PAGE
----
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PRESS RELEASE – The Caribbean Mentorship Institute has joined the public outcry about the number of violent deaths of young children in the region.
The recent call to curb and eradicate violence against children should warrant immediate educational programs for Caribbean youth. The Institute believes that greater protection for young children should be promoted to realise their right to live free from violence and the fear of violence.
A UNICEF report dated 2014, on Violence against Children, states that violence disproportionately affects children, either directly or indirectly. Violence by young people is extremely visible, and most of the perpetrators, as well as most of the victims, of violent crimes are male adolescents or youths.
Youth violence affects not only the victims, but also their families, friends and communities, and the effects are not only death or injury, but also negative psychological outcomes, poorer quality of life, reduced productivity and generally disrupted societies.
The report adds that “only Jamaica has laws relating to the mandatory reporting of child abuse and neglect. Instituting such laws needs to be carefully considered by other countries in the region and the necessary resources need to be made available to ensure children can be provided with appropriate and effective services to prevent further abuse and to mitigate the serious consequences of child abuse.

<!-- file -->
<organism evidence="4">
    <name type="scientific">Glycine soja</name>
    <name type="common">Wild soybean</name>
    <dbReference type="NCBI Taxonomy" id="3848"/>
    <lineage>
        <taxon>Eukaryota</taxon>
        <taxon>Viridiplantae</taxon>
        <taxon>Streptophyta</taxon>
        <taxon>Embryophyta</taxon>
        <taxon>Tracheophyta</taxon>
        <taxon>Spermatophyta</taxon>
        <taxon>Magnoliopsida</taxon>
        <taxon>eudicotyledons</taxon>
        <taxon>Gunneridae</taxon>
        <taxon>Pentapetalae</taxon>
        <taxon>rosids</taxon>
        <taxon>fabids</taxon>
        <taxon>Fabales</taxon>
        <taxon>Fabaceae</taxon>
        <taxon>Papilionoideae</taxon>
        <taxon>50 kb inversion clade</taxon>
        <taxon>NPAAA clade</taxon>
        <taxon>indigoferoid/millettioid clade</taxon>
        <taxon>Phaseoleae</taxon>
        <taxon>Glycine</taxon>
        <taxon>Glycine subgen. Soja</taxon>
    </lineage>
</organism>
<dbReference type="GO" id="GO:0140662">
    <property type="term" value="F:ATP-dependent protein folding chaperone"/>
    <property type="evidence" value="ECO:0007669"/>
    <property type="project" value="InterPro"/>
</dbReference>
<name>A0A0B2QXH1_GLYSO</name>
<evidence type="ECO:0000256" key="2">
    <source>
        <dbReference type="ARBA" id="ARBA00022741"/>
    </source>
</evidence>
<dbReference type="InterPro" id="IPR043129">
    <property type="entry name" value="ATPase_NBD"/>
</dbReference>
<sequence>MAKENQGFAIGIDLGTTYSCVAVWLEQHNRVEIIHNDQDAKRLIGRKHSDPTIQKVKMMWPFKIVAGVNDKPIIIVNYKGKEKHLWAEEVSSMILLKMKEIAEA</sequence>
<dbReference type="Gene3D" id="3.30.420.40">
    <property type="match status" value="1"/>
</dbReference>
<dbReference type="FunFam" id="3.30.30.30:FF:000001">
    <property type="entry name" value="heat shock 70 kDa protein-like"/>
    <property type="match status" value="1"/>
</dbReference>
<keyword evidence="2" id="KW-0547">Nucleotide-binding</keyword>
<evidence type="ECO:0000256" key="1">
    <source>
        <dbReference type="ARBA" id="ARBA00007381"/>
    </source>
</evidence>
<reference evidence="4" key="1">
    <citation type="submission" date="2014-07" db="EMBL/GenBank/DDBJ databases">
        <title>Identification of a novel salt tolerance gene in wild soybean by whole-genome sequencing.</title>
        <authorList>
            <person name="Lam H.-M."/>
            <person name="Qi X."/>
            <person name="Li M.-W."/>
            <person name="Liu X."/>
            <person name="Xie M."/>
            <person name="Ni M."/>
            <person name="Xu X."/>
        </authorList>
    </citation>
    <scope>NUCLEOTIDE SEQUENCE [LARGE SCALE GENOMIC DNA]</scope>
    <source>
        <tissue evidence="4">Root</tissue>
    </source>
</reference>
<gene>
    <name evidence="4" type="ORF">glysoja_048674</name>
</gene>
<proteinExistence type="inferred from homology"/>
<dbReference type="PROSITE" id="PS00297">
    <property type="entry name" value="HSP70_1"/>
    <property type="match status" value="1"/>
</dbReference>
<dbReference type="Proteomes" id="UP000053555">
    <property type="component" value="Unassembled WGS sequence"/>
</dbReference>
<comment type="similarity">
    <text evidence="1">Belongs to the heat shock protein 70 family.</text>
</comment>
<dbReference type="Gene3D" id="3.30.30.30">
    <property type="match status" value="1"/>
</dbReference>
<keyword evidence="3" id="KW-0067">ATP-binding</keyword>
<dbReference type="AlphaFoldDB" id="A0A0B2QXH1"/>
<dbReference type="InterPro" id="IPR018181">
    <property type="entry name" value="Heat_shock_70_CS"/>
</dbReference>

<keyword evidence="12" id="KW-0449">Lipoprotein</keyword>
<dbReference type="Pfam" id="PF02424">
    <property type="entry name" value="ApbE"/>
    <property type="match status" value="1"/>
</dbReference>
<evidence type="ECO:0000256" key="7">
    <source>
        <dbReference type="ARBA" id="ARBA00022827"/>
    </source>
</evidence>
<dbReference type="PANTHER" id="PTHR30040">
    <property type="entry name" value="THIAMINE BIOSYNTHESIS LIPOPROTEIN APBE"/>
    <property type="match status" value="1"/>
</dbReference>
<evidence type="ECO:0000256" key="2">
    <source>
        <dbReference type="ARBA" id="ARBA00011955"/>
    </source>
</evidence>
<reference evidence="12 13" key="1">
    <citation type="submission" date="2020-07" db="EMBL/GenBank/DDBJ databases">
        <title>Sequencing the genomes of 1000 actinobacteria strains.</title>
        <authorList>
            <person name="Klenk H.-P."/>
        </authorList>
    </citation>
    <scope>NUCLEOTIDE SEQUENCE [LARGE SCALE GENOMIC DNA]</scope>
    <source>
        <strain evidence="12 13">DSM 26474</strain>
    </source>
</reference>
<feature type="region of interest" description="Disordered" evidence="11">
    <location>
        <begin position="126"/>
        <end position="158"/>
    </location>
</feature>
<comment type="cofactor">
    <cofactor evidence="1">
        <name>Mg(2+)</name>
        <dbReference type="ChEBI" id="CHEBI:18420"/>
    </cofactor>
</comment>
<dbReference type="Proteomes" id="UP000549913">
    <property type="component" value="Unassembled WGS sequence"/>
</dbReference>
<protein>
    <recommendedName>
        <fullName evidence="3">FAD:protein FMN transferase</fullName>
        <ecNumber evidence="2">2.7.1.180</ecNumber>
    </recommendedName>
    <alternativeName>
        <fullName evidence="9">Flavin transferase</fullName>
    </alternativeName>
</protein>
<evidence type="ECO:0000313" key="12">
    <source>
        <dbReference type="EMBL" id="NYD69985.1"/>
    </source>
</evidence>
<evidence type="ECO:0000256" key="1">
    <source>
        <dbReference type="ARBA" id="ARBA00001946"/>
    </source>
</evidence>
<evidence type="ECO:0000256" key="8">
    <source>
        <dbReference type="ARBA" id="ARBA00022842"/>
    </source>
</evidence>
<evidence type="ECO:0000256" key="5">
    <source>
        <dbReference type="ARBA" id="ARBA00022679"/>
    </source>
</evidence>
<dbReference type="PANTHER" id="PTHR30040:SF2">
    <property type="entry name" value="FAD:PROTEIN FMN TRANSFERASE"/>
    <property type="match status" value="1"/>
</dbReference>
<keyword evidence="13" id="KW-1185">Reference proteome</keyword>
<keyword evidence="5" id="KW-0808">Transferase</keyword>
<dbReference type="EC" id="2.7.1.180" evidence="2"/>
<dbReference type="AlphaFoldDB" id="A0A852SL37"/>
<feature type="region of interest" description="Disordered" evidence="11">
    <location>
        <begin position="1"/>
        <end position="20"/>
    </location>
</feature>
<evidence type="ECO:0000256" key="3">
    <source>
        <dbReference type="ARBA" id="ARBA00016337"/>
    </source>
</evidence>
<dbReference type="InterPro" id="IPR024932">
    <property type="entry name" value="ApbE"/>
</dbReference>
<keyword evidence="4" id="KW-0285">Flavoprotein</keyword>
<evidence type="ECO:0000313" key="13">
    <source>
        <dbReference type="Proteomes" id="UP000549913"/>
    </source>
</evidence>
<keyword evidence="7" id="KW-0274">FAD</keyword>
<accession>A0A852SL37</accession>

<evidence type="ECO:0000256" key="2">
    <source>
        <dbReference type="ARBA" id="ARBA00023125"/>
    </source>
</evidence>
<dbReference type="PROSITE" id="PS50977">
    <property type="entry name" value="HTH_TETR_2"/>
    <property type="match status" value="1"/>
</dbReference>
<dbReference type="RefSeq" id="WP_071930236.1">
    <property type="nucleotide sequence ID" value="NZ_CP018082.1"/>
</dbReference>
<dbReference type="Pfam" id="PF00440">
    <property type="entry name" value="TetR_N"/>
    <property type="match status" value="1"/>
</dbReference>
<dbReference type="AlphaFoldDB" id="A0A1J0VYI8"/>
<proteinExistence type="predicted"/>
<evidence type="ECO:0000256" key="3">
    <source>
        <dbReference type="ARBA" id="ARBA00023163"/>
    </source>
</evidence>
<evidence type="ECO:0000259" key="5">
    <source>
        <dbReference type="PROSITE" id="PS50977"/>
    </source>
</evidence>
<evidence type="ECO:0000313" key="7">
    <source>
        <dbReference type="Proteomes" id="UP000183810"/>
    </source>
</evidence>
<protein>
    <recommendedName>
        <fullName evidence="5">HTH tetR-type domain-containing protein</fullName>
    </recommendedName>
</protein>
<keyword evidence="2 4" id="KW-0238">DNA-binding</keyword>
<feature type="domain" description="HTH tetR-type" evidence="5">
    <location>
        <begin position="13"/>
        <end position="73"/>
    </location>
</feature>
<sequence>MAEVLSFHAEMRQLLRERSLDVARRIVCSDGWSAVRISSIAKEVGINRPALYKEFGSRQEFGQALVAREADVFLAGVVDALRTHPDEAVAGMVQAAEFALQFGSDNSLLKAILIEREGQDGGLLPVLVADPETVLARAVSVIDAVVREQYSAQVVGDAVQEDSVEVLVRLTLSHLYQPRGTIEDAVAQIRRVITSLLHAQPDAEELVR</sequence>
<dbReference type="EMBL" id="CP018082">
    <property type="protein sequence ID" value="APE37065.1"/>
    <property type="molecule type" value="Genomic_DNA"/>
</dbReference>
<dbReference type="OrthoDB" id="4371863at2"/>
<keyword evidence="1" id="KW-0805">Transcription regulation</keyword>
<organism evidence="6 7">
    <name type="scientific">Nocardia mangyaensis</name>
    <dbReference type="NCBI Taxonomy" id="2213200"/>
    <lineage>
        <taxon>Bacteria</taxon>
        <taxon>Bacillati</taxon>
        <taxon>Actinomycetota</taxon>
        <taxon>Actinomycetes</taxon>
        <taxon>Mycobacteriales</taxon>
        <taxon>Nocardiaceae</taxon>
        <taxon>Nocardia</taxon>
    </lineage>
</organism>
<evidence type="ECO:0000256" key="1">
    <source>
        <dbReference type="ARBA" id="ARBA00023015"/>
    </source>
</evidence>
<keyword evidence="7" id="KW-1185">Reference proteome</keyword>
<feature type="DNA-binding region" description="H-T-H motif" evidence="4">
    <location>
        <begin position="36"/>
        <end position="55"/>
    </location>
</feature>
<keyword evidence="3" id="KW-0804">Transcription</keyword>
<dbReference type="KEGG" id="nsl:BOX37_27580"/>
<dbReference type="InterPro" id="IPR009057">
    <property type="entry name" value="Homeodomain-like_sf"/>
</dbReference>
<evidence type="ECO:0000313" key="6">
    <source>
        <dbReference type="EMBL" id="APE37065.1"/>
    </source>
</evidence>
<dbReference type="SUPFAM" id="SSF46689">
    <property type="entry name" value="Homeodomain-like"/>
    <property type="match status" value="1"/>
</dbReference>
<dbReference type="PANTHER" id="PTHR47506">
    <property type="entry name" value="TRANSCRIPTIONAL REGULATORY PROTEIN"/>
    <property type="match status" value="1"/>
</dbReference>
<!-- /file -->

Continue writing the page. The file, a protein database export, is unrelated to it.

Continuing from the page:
Clear procedures for the reporting of child abuse and wide dissemination of these procedures should also be instituted. NGOs and civil society entities should be allowed to file charges against perpetrators of violence.”
The President of the Mentoring Institute, Ms. Felicia Browne, adds that “violence affects many youth in our communities. Our civil and governmental organisations should continue to promote the rights of children and youth within in the Caribbean.
In many cases, they become victims of violent crimes like child-trafficking and child murder. It is reported that “47% of children in Guyana knew someone who had been killed, 60% of 9-17 year old children in Jamaica reported that a family member had been a victim of violence and 37% had a family member who had been killed. In studies from Jamaica, only 28% of children thought their home neighborhood was very safe and 33% were afraid of someone in their community or yard, while in Belize, 40% of children felt unsafe on the streets.”
“There is a pattern,” Browne adds, “by which young victims are being preyed upon by the perpetrators of various crimes. We must do something to safeguard their lives. We should educate them on personal safety, and their right to live free from violence. We must start with our schools and communities advocating and implementing the rights of children.”
Browne believes that national mentoring programs should be implemented in Caribbean countries to foster a healthy, living environment for youth. Mentoring will give them a sense of community belonging and safety.
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